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  1. #51

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    You mean for instance:

    Em7b5 | A7b9 | Cm7 | F7

    ?

    Interesting thing is there is actually a dominant function buried in there, but I'm not sure it helps to know that.

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    The Jazz Guitar Chord Dictionary
     
  3. #52

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    Quote Originally Posted by WILSON 1
    So, if Sam b is still with us.....I mean, if he hasn't shot himself by now...he was given a "Rosebud" moment by Mr. Basman before he, unfortunately, had to leave us.

    Now, this is probably in that realm...so go ahead.
    Well it's hardly out there stuff. Things like

    Cm7 | F7 | Bbo7 | Bbmaj7
    Cm7 | F7 | Dbo7 | Bb/D
    Eb7 | Eo7 | Bb/F

    And so on.

  4. #53

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    Quote Originally Posted by christianm77
    You mean for instance:

    Em7b5 | A7b9 | Cm7 | F7

    ?

    Interesting thing is there is actually a dominant function buried in there, but I'm not sure it helps to know that.
    I'm sure this is the way much confusion starts. A CM9, as I said, is CEGBD and contains all the notes of an Em7 - EGBD - but a CM9 is a major chord, not a minor chord.

    Similarly, an A7b9 may contain the notes of the Bb/E/Db/G dim7 but it's a dominant chord, not a diminished chord as we know it. Also similarly, a Bb/E/D/G diminished is a diminished chord, not a dominant. Dim7s are things to themselves.

    In your example, it's the A7 which has the dominant function, not any diminished chord. In fact, there isn't a diminished chord there at all.

    Soloing-wise, we might be able to run a diminished line over the A7b9 because of the similarity but that doesn't change anything. We could also run an A alt scale up it because it is, in effect, an altered A7.

    Part of the problem is there's a difference between a diminished triad and a diminished 7 chord. If the dim triads in either the major or melodic minor scales are extended they become m7b5 chords, not dim7s. Only the harmonic minor has a dim7 (at the 7th degree).

    I'm not saying I'm 100% right but personally I like to keep doms and dims separate. It's just a thing.
    Last edited by ragman1; 04-28-2020 at 04:01 AM.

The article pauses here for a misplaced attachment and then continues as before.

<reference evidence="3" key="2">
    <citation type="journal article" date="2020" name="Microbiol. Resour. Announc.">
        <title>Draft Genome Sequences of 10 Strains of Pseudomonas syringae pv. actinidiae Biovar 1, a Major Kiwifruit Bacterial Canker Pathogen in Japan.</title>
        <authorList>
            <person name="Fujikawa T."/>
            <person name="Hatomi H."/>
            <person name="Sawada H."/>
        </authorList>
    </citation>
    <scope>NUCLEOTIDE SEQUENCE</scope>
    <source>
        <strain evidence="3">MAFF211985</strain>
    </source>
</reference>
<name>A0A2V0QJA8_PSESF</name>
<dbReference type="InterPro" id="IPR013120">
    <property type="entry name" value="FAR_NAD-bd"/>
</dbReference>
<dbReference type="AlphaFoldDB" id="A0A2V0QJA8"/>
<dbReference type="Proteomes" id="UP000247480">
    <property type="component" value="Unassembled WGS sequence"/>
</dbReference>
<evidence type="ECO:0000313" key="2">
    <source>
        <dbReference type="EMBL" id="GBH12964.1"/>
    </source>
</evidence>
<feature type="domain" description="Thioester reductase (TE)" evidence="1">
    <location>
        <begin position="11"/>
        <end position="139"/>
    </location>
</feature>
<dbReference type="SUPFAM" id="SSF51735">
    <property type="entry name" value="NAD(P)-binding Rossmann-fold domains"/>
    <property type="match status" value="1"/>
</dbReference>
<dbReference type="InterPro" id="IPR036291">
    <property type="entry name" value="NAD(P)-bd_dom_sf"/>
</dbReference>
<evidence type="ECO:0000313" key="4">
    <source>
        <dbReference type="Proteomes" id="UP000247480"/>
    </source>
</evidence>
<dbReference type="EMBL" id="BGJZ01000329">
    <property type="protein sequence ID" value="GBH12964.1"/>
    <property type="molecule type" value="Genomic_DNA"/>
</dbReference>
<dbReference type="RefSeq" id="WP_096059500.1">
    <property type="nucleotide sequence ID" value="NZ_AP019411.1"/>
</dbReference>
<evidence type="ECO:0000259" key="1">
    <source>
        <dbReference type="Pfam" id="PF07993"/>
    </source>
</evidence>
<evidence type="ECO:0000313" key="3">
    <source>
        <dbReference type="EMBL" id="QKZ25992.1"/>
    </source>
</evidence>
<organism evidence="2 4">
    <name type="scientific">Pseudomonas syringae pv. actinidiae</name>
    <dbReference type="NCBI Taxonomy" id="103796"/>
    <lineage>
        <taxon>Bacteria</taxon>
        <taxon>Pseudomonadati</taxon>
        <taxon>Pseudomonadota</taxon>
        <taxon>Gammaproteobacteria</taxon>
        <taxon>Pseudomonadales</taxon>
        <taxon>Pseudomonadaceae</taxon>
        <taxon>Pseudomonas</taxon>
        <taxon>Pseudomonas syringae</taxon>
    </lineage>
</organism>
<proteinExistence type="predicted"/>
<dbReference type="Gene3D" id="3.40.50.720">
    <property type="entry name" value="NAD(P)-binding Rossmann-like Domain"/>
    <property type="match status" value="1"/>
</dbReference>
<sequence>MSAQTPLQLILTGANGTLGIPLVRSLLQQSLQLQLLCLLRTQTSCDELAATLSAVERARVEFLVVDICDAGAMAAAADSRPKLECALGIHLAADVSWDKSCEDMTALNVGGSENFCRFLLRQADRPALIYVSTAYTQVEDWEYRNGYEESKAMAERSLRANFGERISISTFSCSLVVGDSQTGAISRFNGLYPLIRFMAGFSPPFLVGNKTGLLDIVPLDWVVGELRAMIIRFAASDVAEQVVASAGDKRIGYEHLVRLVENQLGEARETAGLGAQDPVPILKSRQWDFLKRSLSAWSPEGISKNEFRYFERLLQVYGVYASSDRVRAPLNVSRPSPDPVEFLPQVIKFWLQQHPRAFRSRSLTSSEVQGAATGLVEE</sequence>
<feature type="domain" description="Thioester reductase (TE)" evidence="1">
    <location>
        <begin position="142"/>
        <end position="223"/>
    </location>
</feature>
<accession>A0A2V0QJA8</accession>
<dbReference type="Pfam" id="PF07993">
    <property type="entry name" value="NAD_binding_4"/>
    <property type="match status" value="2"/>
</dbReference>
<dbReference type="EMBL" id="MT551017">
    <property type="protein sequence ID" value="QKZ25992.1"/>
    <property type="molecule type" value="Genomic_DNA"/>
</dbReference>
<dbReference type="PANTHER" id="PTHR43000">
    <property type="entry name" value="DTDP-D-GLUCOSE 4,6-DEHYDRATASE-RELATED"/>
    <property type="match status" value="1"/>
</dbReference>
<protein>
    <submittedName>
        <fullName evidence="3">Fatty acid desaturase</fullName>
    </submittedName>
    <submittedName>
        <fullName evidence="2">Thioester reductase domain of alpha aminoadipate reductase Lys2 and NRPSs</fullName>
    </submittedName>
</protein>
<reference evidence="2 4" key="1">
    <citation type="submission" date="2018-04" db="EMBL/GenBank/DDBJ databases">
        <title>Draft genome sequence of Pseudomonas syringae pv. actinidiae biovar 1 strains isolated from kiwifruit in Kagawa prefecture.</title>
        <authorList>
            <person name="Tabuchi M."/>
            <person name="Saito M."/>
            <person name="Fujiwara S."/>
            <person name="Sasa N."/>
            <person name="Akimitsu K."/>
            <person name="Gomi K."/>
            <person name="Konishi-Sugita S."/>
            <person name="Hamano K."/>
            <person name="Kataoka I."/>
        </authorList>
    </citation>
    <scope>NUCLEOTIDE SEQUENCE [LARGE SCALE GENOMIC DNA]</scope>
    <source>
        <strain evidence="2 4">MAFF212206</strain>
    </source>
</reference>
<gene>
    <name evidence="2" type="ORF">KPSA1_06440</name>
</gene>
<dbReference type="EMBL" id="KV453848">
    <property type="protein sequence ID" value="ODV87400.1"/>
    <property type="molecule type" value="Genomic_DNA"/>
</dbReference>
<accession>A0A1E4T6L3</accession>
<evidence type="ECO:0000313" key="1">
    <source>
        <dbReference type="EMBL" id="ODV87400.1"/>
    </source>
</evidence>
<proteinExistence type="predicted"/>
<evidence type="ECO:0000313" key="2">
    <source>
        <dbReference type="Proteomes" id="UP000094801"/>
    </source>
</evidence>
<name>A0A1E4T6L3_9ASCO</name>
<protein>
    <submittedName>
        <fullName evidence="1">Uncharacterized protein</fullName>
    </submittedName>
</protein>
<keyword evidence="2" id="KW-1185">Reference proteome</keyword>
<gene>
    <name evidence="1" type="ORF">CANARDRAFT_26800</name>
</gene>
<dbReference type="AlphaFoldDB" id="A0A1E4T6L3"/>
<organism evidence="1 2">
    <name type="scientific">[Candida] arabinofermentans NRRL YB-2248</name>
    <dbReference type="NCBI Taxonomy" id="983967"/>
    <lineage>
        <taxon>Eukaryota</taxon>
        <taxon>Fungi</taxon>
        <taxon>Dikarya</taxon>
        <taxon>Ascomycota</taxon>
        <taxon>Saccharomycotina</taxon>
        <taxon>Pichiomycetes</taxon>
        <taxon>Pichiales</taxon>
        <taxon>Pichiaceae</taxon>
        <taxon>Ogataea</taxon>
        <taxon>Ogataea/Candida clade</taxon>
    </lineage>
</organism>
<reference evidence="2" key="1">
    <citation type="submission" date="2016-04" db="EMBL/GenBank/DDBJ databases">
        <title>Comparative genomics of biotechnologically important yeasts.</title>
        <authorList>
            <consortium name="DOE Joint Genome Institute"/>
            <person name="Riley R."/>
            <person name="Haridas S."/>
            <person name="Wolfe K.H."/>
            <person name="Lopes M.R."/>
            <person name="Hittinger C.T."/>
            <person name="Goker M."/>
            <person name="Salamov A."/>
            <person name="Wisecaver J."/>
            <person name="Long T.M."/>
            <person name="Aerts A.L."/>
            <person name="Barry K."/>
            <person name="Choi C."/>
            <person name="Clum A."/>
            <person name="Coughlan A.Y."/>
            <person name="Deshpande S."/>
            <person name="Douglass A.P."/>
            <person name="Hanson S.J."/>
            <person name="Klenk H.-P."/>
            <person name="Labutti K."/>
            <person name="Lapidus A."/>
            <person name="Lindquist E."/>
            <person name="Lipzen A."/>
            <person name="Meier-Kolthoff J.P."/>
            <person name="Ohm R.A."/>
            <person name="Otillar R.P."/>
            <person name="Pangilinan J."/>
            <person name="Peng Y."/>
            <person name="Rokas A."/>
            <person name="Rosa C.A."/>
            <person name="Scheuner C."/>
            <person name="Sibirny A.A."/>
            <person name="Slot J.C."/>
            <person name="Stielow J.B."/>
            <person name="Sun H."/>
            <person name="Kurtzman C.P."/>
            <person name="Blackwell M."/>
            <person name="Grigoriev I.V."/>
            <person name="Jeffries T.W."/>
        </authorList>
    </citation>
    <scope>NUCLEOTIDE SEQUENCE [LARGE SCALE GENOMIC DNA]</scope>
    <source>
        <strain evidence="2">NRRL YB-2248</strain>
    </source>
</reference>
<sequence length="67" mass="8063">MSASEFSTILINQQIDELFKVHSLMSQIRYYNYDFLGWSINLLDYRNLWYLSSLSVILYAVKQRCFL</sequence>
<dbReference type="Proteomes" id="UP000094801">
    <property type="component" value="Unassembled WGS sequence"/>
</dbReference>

5. #54

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    The Importance of Being Diminished-untitled-jpg

    Naughty, naughty. Presumably the responses in blue came from someone who wanted their post deleted. They might not thank you for reversing their decision for them!

    'What many players do' is their business.

    'Nice subs' is true but not factually based.

    'Not really' isn't an explanation.

    'How is this relevant?' It's completely relevant. Western harmony is tertiary. Chords are derived from scales.

    The other points are both personal preferences, not a factual point. There's no law or ultimate authority with music, each one can do what they like. No one will get shot because they invent a new sound or change accepted practices. So I agree with the poster.

    But we might get shot for resurrecting posts that their authors want deleted. Unless it was you in the first place, of course :-)
    Last edited by ragman1; 04-28-2020 at 04:01 AM.

  6. #55

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    I've absolutely no intention of getting into an argument. If someone can correct me with fact, I'll be most contrite. But opinions, no.


    'Music theorists have struggled over the centuries to explain the meaning and function of diminished seventh chords.'


    https://en.wikipedia.org/wiki/Diminished_seventh_chord

  7. #56

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    Quote Originally Posted by ragman1
    I've absolutely no intention of getting into an argument. If someone can correct me with fact, I'll be most contrite. But opinions, no.


    'Music theorists have struggled over the centuries to explain the meaning and function of diminished seventh chords.'


    https://en.wikipedia.org/wiki/Diminished_seventh_chord
    Musicians used them and theorists were confused by them... that’s the way it should be.

  8. #57

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    Absolutely. I see one, I play it. I hear one, I use it. They sound nice. I don't care why.